After leaving the soft rock band Easy Street, Richard Burgess formed a slick synth pop/jazz group called Landscape in 1975. In addition to Burgess, who sang and played drums, Landscape included Andy Pask (bass), Chris Heaton (keyboards), John Walters (keyboards, woodwinds), and Pete Thomas (trombone, keyboards).
After building a following through touring, the band released its self-titled debut in 1980, which sold rather poorly. 1981's From the Tea-Rooms of Mars...to the Hell-Holes of Uranus firmly accented synthesizers as the focus of Landscape's sound, and they scored a Top Five U.K. hit with "Einstein A-Go-Go."
1982's Manhattan Boogie-Woogie was the group's most danceable effort, but by the following year, the lineup had been pared down to a trio, and the band broke up for good in 1984. Burgess had already begun a production career, working with artists like Spandau Ballet, Living in a Box, Visage, and King.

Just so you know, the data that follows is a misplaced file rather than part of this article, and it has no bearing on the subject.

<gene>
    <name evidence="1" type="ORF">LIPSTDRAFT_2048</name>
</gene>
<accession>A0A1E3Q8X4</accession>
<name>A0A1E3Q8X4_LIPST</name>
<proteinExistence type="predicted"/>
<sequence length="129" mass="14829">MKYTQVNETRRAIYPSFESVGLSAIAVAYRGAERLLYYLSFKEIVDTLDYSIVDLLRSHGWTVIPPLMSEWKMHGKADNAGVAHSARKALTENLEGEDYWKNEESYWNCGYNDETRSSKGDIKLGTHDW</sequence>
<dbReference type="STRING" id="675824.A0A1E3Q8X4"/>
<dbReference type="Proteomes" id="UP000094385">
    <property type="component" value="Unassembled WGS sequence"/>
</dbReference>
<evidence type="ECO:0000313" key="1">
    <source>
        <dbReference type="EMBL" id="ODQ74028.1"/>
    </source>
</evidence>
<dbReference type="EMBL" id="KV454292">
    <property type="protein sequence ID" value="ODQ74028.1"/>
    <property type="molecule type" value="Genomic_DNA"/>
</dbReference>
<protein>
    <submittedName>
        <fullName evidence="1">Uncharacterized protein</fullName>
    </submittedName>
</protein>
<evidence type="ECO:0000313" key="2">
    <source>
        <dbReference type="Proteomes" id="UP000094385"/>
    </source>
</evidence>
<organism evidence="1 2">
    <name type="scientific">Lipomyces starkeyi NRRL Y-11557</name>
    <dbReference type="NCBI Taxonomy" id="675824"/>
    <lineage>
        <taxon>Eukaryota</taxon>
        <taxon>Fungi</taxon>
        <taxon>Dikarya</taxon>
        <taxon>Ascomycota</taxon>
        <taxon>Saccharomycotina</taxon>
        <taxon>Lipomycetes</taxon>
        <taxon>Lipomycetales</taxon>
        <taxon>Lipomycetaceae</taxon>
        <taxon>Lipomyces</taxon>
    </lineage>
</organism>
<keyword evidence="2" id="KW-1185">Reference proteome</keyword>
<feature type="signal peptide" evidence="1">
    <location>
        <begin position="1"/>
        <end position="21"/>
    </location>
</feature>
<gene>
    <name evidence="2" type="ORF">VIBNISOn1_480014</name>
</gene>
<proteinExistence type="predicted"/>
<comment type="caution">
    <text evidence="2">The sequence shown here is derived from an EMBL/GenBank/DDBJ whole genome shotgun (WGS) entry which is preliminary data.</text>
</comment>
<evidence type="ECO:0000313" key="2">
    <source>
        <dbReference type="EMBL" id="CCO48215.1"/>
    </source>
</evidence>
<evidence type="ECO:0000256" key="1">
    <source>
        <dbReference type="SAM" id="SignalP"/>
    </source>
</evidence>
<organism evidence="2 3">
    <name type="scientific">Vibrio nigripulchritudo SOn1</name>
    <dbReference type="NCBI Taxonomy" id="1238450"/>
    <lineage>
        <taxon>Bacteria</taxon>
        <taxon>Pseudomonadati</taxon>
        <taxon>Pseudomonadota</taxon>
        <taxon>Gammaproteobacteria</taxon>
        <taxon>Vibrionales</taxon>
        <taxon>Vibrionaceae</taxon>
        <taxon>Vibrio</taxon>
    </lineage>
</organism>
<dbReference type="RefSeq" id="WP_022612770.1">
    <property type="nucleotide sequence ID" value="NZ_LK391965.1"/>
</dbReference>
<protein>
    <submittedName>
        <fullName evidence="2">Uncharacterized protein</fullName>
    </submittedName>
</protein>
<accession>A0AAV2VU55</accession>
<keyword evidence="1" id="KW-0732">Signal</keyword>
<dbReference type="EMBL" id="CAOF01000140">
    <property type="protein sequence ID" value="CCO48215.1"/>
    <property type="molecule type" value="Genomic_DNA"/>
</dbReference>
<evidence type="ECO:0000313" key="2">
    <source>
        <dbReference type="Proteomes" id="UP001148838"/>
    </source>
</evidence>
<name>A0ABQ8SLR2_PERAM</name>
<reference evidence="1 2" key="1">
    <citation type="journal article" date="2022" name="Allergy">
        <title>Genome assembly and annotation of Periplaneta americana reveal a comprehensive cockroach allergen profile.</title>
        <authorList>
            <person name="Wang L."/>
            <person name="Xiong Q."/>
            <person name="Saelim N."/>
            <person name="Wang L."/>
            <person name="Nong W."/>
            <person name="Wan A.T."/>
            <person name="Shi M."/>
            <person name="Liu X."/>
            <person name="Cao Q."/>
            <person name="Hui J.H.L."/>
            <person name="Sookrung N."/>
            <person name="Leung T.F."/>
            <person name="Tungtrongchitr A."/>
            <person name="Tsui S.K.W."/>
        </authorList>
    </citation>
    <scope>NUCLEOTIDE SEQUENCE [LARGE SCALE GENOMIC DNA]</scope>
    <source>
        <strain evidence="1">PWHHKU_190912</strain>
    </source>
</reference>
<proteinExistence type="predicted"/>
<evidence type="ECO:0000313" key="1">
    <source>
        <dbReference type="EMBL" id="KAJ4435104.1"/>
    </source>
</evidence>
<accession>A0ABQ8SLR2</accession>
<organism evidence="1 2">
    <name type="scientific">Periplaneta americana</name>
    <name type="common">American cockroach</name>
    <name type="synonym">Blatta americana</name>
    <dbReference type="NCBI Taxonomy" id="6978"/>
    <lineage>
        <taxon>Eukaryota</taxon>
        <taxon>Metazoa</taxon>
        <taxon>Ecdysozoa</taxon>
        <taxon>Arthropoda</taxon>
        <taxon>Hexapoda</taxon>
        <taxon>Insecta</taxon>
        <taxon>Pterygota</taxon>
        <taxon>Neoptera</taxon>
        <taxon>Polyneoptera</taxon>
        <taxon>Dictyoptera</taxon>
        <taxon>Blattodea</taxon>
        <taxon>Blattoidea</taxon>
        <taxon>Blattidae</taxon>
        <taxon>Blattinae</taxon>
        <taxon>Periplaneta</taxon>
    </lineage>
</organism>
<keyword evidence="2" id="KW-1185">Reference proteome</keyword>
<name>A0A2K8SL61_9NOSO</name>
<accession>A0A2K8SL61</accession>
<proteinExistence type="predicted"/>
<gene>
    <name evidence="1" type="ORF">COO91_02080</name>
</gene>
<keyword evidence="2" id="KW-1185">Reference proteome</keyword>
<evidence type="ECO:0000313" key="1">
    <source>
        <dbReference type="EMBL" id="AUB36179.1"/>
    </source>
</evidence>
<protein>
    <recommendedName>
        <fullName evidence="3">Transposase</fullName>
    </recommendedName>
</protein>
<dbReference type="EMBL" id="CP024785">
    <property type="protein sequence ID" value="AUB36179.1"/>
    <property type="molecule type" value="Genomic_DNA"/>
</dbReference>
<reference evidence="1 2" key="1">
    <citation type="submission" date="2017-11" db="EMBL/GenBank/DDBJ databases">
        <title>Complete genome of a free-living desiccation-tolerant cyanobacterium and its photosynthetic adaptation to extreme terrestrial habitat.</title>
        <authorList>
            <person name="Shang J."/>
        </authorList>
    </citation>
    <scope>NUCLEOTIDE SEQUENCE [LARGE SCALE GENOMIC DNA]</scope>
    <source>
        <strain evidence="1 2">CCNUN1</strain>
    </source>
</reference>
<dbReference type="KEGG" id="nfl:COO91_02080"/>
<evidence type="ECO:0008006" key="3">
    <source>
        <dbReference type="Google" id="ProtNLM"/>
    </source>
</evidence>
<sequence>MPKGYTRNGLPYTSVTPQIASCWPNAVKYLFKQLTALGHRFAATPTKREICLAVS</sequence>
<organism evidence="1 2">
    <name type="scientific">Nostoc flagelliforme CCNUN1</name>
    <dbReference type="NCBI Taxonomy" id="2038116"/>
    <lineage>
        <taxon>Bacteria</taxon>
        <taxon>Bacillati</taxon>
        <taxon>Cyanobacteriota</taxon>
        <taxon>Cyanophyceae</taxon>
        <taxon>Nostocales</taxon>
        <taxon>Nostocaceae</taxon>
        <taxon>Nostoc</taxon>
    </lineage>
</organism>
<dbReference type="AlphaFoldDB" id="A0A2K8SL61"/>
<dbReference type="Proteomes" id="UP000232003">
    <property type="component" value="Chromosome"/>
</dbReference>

~ Steve Huey, All Music Guide
Landscape were formed in the mid 70's and released two independent releases before signing to RCA Records in 1979. The band were pioneer users/experimenters of the changes in music technology at the time, utilising computers and electronic drum kits etc. The band released 3 albums and enjoyed a worldwide hit single with the incredibly catchy ‘Einstein A GoGo' in 1981… The first UK reissues of these two influential albums by electronic pop pioneers, Landscape.
Manhattan Boogie-Woogie is the third and final album by Landscape and was released in 1982. It is the only Landscape album that does not include any instrumental tracks.
1. One Rule for the Rich
2. Manhattan Boogie Woogie
3. Colour Code
4. Long Way Home
5. It's Not My Real Name
6. Bad Times
7. Eastern Girls
8. When You Leave Your Lover